The Misclassification of Independent Contractors


When you are looking to hire Independent Contractors, you want to make sure you are avoiding misclassification. A business that classifies its employee as an Independent Contractor but fails to meet all the regulatory requirements can be subject to a government tax audit or lawsuits.

The growth of Independent Contractors has increased by 40% in the last decade according to the Harvard Business Review. The Labor Department believes the reason so many employees are misclassified is the labor and workplace laws and companies are not knowledgeable about how to classify their employees. The issue of misclassification of Independent Contractors has been around for a while. According to the IRS, they view workers as follows: W-2 Employee, Independent Contractor, Statutory Employee (certain drivers such as dry-cleaning services) or Statutory Non-Employee (real estate agents).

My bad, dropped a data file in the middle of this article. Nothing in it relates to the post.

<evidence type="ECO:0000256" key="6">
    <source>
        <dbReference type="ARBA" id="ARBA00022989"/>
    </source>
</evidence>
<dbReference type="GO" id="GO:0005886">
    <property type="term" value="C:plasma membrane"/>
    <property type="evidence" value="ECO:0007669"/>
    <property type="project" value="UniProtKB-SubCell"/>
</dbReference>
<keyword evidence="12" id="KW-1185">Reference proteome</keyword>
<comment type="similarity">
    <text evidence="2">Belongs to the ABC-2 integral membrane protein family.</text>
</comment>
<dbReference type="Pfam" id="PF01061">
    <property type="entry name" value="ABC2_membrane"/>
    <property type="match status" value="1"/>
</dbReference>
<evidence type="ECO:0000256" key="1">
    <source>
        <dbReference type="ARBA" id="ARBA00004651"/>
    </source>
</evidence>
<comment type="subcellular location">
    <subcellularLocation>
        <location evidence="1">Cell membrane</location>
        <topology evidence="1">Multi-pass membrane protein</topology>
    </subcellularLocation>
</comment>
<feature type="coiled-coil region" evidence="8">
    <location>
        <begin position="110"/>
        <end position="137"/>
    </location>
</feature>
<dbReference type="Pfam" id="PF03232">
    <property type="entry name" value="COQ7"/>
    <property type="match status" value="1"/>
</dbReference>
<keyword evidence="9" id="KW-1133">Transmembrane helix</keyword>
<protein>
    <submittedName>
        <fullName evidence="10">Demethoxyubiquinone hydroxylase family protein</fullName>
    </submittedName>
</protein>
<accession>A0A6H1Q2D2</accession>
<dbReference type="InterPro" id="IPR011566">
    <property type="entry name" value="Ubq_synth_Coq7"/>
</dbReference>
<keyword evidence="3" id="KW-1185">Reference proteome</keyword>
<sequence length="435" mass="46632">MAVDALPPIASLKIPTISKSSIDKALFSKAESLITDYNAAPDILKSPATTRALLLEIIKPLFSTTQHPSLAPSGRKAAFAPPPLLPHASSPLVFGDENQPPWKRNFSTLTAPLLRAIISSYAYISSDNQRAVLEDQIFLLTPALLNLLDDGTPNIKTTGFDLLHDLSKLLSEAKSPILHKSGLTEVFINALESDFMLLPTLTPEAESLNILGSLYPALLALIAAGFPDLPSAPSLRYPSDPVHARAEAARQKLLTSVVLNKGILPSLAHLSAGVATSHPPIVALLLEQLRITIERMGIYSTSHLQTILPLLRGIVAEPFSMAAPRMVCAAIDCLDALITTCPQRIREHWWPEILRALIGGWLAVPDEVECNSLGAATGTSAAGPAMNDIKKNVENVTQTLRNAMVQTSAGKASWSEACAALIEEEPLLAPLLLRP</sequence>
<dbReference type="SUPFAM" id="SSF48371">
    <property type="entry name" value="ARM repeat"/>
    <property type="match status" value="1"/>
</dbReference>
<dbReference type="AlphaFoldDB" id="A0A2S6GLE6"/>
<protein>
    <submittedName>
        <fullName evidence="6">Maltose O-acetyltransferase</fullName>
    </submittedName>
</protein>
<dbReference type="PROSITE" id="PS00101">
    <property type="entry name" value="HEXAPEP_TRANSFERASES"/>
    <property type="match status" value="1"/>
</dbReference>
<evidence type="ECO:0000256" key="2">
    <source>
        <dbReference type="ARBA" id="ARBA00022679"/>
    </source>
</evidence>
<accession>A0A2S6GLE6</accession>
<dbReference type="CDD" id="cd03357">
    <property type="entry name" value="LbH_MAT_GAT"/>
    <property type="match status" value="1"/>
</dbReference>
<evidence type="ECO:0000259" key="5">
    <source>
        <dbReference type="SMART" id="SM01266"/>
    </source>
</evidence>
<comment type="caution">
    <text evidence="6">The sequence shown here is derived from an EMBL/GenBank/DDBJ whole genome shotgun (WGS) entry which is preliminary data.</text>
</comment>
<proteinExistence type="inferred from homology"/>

In every business, you have your regular W-2 employees and standard procedure is for every paycheck, the company will take out payroll taxes and pays that amount to the IRS. At the end of the year, the employee will receive their W-2 and will then pay additional taxes to the government. However, when a business classifies an employee as an Independent Contractor (IC) It is a little different process with payroll taxes. These payroll taxes are paid on a gross amount and then the IC is responsible for making their own tax deposits to the IRS. The company is responsible for reporting the earnings to the worker and government. In turn, form 1099 will be sent at the end of the year.


The IRS has categorized three groups that will help determine if an employee is a W-2 or an Independent Contractor.

  • Behavioral Control: Does a company control what the worker does and how they do their job?
  • Financial Control: How is the worker paid? Do they do expense reimbursement?
  • Type of Relationship: Are there written contracts or employee type benefits?

The IRS also created a 20 point checklist to help make it easier for people to determine.  If you are involved with Independent Contractors and want to make sure they are meeting all IRS Guidelines, check out their website.